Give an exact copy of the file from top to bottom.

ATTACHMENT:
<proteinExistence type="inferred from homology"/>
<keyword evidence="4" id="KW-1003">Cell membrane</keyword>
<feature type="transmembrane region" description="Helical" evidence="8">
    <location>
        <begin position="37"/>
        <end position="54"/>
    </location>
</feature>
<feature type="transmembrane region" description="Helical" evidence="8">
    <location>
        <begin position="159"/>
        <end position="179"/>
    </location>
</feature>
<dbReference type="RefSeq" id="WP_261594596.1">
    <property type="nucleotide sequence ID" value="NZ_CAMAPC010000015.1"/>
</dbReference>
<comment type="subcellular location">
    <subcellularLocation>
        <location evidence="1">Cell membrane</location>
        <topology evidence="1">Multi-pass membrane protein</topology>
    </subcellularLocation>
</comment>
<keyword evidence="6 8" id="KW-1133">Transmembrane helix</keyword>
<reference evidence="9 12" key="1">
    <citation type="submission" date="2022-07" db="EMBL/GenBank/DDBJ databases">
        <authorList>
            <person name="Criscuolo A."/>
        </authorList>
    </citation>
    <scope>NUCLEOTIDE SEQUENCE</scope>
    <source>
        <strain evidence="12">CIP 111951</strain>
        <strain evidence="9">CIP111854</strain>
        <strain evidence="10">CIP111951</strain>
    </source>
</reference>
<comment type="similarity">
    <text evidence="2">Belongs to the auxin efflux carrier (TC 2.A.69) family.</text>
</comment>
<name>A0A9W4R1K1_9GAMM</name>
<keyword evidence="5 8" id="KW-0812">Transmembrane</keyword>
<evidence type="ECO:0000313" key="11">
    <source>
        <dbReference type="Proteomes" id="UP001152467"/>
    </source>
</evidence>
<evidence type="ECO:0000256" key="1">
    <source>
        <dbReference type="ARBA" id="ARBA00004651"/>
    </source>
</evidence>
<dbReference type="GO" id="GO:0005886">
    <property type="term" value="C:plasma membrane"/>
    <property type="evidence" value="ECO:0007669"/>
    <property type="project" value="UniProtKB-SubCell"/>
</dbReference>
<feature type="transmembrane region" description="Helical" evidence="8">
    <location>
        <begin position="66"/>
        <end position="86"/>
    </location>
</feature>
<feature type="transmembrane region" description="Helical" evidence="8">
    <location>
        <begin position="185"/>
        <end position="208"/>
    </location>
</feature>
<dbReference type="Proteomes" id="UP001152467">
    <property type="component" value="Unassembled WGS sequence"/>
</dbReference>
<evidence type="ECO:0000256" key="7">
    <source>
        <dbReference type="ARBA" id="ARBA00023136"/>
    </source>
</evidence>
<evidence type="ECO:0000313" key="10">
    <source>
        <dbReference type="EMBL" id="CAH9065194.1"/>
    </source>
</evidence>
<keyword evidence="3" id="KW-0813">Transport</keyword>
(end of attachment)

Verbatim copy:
<proteinExistence type="inferred from homology"/>
<keyword evidence="4" id="KW-1003">Cell membrane</keyword>
<feature type="transmembrane region" description="Helical" evidence="8">
    <location>
        <begin position="37"/>
        <end position="54"/>
    </location>
</feature>
<feature type="transmembrane region" description="Helical" evidence="8">
    <location>
        <begin position="159"/>
        <end position="179"/>
    </location>
</feature>
<dbReference type="RefSeq" id="WP_261594596.1">
    <property type="nucleotide sequence ID" value="NZ_CAMAPC010000015.1"/>
</dbReference>
<comment type="subcellular location">
    <subcellularLocation>
        <location evidence="1">Cell membrane</location>
        <topology evidence="1">Multi-pass membrane protein</topology>
    </subcellularLocation>
</comment>
<keyword evidence="6 8" id="KW-1133">Transmembrane helix</keyword>
<reference evidence="9 12" key="1">
    <citation type="submission" date="2022-07" db="EMBL/GenBank/DDBJ databases">
        <authorList>
            <person name="Criscuolo A."/>
        </authorList>
    </citation>
    <scope>NUCLEOTIDE SEQUENCE</scope>
    <source>
        <strain evidence="12">CIP 111951</strain>
        <strain evidence="9">CIP111854</strain>
        <strain evidence="10">CIP111951</strain>
    </source>
</reference>
<comment type="similarity">
    <text evidence="2">Belongs to the auxin efflux carrier (TC 2.A.69) family.</text>
</comment>
<name>A0A9W4R1K1_9GAMM</name>
<keyword evidence="5 8" id="KW-0812">Transmembrane</keyword>
<evidence type="ECO:0000313" key="11">
    <source>
        <dbReference type="Proteomes" id="UP001152467"/>
    </source>
</evidence>
<evidence type="ECO:0000256" key="1">
    <source>
        <dbReference type="ARBA" id="ARBA00004651"/>
    </source>
</evidence>
<dbReference type="GO" id="GO:0005886">
    <property type="term" value="C:plasma membrane"/>
    <property type="evidence" value="ECO:0007669"/>
    <property type="project" value="UniProtKB-SubCell"/>
</dbReference>
<feature type="transmembrane region" description="Helical" evidence="8">
    <location>
        <begin position="66"/>
        <end position="86"/>
    </location>
</feature>
<feature type="transmembrane region" description="Helical" evidence="8">
    <location>
        <begin position="185"/>
        <end position="208"/>
    </location>
</feature>
<dbReference type="Proteomes" id="UP001152467">
    <property type="component" value="Unassembled WGS sequence"/>
</dbReference>
<evidence type="ECO:0000256" key="7">
    <source>
        <dbReference type="ARBA" id="ARBA00023136"/>
    </source>
</evidence>
<evidence type="ECO:0000313" key="10">
    <source>
        <dbReference type="EMBL" id="CAH9065194.1"/>
    </source>
</evidence>
<keyword evidence="3" id="KW-0813">Transport</keyword>